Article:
Figure 11.  The cone and uncertainty line Ψ associated with the future of a moving electron.  The intersection of the cone with the plane perpendicular to the front of present on surface E2 projects a line of uncertainty that is perpendicular to the motion.

 

 

The quantum probability wave forms an uncertainty line Ψ in 2D and an uncertainty surface Ψ in 3D (figure 12), both velocity-dependent and lying on the front of present, perpendicularly to the time axis.

 

 

 

 

 

 

 

 

 

Figure 12.  The surface of uncertainty Ψ lies perpendicularly to the motion of a particle in 3D.

 

 

Interfaces and Wave Function Reduction

 

The uncertainty lines Ψ1 in 2D become uncertainty surfaces Ψs in 3D, forming interfaces where the futures of objects meet and the coherence of spacetime can be adjusted.  Wave function reduction, far from representing some sort of interference between the observer’s conscience and a physical phenomenon, simply requires that two fronts of future meet in such a way as to become the cause of other subsequent phenomena.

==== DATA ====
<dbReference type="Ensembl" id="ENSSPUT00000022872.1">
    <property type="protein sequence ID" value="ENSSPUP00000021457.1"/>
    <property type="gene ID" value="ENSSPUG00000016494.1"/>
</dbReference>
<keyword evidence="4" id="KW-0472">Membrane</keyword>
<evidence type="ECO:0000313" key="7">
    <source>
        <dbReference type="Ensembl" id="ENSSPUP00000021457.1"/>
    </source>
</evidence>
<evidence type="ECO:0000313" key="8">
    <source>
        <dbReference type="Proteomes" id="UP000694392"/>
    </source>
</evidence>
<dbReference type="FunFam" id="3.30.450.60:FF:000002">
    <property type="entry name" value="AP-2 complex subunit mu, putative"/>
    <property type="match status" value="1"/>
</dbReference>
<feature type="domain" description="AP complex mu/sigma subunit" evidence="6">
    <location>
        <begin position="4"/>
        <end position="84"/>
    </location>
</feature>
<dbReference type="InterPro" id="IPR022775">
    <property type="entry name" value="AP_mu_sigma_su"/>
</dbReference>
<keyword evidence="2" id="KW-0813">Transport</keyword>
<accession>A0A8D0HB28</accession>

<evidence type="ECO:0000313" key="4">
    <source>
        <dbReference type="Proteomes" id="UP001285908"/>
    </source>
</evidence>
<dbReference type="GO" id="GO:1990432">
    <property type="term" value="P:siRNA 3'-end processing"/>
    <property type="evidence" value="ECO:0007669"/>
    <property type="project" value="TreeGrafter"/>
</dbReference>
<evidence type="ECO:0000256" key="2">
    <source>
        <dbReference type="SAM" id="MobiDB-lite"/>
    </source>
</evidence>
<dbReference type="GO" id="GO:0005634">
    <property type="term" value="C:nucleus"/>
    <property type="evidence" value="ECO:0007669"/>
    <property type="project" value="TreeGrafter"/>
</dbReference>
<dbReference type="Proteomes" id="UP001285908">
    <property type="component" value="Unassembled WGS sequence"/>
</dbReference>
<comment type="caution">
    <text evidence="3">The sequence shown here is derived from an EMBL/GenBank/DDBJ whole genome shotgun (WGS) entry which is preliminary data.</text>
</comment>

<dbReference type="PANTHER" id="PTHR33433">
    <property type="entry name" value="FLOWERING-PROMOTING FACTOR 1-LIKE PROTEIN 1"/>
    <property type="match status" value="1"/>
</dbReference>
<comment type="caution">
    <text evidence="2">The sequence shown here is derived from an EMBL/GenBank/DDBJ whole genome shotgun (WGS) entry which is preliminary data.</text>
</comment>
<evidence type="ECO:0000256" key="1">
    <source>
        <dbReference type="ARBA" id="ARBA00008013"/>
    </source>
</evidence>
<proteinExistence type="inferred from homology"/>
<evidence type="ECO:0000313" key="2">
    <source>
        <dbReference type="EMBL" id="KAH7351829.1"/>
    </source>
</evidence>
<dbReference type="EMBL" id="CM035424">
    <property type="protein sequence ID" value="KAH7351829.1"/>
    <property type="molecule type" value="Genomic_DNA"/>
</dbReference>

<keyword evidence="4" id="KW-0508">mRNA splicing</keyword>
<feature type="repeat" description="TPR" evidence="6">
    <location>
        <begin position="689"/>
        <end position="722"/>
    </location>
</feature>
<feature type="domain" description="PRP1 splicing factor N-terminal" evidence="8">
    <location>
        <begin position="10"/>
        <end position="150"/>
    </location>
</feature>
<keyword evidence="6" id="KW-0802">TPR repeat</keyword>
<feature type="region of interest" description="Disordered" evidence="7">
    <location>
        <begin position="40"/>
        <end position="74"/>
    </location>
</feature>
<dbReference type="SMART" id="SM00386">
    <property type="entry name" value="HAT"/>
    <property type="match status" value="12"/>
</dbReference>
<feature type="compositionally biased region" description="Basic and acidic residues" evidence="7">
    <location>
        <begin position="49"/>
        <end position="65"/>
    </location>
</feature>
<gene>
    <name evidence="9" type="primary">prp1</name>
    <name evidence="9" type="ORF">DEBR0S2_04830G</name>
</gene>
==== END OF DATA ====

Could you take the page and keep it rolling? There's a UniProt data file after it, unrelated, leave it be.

Decoherence is natural in 3D if the future of a quantum object does not meet the future of another object to produce a cause.  When an electron goes through two slits at once, an interference pattern is produced in the surface Ψ of probabilistic future.  The very observation of the quantum state of a particle induces the future of the observer, which reacts with that of the particle to reduce the wave functions of the particle and the observer simultaneously at the interface.  This reaction of mutual wave function reduction allows the coherence of spacetime to be adjusted through an interface that forms a perpendicular surface Ψ common to the observer and the observed.

 

 

Maintenance of Present

 

The process of maintenance of present can be viewed as a vibration:  an instance of an antiparticle annihilates an instance of the present of the corresponding particle as a new instance of the particle appears with a new instance of its antiparticle.

 

Without some sort of continuous dissolution and creation process, or “rebound effect”, physical events would accumulate in limited persistence spaces.

 

 

Discussion

 

Doubts could be raised about the validity of the electron structure presented in this article, since the electron’s magnetic dipole moment cannot be formally determined on the z axis based on observations.  It should be stressed that regular observations are made from a 3D point of view.  A 2D phenomenon, however, will necessarily bear uncertainties in 3D, a higher dimensional order than that in which 2D structures are defined.